We’re excited to announce that the Pyston team has joined Anaconda to continue the open-source development of their optimizing Python interpreter. Kevin Modzelewski and Marius Wachtler will join Anaconda’s team of funded OSS developers, alongside our contributors to Dask, Numba, Bokeh, and many other projects.
What is Pyston?
Pyston is a fork of the standard CPython interpreter (Python 3.8, currently) which has been extensively enhanced to improve the execution performance of most Python programs. It does this through various techniques, including attribute caching, Quickening, a bytecode JIT using DynASM (of LuaJIT fame), among other things. You may have heard of the earlier Pyston 1.0 project (by the same developers) at Dropbox, which ended in 2017. The new Pyston 2.x series is a complete rewrite of the codebase from scratch, starting from a fork of CPython 3.8.
Pyston’s goal is to be a general-purpose accelerator of all Python applications and currently achieves speedups between 1.15x and 2x on a wide range of Python use cases.
Why is Anaconda hiring the Pyston team?
Anaconda’s involvement in Python optimization, scalability, and performance projects goes back nearly a decade. One of Anaconda’s oldest open-source projects is the Numba compiler, an LLVM-based JIT compiler for numerical Python functions running on the CPU or GPU. As a result, we’ve been thinking about Python compilers for a long time, and we see the potential for Pyston to quickly bring faster Python to a mainstream audience.
In fact, Pyston is very complementary to Numba. Numba addresses many numerical use cases very well but cannot optimize entire programs, and it does not address the wider world of Python use cases. Pyston comes at the Python compilation problem from a different direction. Still, common ancestry with the CPython interpreter means that Numba “just works” with it, and the two systems can be used in tandem within the same program. Numba can speed up individual functions by 2-10x (or more), and Pyston can improve the performance of everything else. We are excited to see what is possible in the future with the Numba and Pyston teams working together more closely.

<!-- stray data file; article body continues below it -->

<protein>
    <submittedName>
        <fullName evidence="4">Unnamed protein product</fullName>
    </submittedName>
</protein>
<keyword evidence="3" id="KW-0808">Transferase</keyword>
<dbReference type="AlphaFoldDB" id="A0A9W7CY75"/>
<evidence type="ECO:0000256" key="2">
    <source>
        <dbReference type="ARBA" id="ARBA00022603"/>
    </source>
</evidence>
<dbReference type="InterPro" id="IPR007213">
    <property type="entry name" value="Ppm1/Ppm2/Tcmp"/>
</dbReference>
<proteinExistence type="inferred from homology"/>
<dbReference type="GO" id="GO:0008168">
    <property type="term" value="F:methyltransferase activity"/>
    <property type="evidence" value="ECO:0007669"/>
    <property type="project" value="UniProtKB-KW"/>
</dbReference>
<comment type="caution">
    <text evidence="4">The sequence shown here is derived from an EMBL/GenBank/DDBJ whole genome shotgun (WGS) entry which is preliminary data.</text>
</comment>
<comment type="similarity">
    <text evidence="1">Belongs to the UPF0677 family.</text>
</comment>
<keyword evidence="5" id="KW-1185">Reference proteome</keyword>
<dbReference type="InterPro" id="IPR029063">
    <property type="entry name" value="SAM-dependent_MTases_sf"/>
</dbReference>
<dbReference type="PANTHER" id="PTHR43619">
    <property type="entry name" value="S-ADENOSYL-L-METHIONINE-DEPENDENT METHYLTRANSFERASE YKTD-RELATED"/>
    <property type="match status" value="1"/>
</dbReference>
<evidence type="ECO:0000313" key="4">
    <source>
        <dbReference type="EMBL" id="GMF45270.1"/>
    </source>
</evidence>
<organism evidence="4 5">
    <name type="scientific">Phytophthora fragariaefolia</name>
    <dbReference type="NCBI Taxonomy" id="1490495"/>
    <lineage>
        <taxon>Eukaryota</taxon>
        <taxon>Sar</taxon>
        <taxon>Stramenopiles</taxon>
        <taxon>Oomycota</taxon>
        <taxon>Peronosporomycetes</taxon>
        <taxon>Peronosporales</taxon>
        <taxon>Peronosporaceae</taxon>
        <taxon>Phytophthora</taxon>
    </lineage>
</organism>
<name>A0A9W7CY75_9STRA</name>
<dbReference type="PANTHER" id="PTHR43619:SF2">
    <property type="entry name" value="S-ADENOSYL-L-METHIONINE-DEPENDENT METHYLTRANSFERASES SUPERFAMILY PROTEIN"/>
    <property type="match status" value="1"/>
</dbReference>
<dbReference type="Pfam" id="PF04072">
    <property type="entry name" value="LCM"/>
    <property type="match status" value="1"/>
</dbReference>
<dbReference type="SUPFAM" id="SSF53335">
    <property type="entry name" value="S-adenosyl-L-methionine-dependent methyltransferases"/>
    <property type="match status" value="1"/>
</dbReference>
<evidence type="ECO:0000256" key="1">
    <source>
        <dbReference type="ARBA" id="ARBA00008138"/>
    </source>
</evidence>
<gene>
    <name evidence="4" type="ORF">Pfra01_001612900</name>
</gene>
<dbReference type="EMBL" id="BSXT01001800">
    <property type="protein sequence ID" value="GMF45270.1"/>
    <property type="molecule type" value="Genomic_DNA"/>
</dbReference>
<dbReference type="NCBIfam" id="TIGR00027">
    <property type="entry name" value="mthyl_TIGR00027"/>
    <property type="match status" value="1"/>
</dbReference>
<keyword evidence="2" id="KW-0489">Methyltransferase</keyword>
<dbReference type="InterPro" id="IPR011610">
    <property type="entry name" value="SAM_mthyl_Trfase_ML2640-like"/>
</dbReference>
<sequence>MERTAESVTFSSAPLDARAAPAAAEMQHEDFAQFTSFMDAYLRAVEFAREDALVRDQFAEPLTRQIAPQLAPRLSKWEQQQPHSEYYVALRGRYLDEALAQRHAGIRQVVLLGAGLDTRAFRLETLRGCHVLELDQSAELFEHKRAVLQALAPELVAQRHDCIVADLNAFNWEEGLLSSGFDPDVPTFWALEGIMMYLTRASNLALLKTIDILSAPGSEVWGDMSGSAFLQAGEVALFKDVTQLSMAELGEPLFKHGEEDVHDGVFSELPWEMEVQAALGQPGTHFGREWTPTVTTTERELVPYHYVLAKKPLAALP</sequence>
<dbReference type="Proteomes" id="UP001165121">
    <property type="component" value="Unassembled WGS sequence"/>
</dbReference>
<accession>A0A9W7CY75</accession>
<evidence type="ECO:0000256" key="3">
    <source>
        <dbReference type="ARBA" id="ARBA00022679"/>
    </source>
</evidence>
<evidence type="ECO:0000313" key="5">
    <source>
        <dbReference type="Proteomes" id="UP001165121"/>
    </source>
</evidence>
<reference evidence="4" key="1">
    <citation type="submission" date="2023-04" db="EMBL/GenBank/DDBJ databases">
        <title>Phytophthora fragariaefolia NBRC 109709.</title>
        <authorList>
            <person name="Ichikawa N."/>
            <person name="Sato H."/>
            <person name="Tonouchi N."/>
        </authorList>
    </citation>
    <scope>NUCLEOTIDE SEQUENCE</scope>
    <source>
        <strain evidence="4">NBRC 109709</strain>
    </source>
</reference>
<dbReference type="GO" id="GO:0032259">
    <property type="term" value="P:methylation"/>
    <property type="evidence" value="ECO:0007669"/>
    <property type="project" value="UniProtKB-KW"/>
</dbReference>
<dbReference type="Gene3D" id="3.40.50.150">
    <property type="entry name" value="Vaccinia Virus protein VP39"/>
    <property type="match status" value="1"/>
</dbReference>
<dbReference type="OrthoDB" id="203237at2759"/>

We also think that some of Pyston’s improvements can be upstreamed back into CPython, and that the Pyston developers’ experience will be beneficial to the efforts at Microsoft to speed up CPython by 5x in the next four years. Similarly, Pyston will incorporate improvements from upstream CPython as well. That said, we think Pyston has a unique opportunity to push the boundaries of performance and explore what is possible, independent of the (completely reasonable) constraints that a large project like CPython has.
What does this mean for Pyston?
From Anaconda’s perspective, we are now a stakeholder and sponsor of Pyston, a community open-source project. The maintainers of that project (Kevin and Marius) will have the freedom to make independent decisions about their project, and grow their user, contributor, and maintainer community independent of Anaconda. Anaconda may incorporate Pyston into current and future products, but that work will be separate from the Pyston open-source project.
In the short term, we agree with the Pyston team that the most important thing right now is to get Pyston into the hands of users so they can see what it is capable of and give feedback to the project. Anaconda has significant engineering expertise and infrastructure for building, testing, and distributing software, making it even easier for more people to try Pyston in the future.
Q: Is the license of Pyston changing?
A: No. Pyston will continue to use the same PSF license as CPython.
Q: Does this mean installing Pyston will require installing Anaconda or using conda?
A: No. We want Pyston to be distributed in as many ways as possible. Conda has some significant benefits, such as the ability to download and install new Python interpreters. Still, we want to reach all users with the tools they are already familiar with, conda or otherwise.
Q: Is Pyston becoming an Anaconda product?
A: No. Pyston is and will continue to be an open-source project. We may incorporate Pyston into Anaconda products in the future but have no specific plans to announce right now. These products would be clearly distinguished from the Pyston project.
Q: Will Anaconda offer commercial support for Pyston?
A: We have nothing to announce right now.
Q: Will Pyston be added to the Anaconda package distribution?
A: This is something we want to do, but we have no timeline for this at the moment.
We’re optimistic about the potential for Pyston to improve the Python experience for all users and reduce the costs of deploying Python applications at scale. Keep your eyes on this space for future announcements about the Pyston roadmap and other Anaconda initiatives to advance scalable computing in Python.
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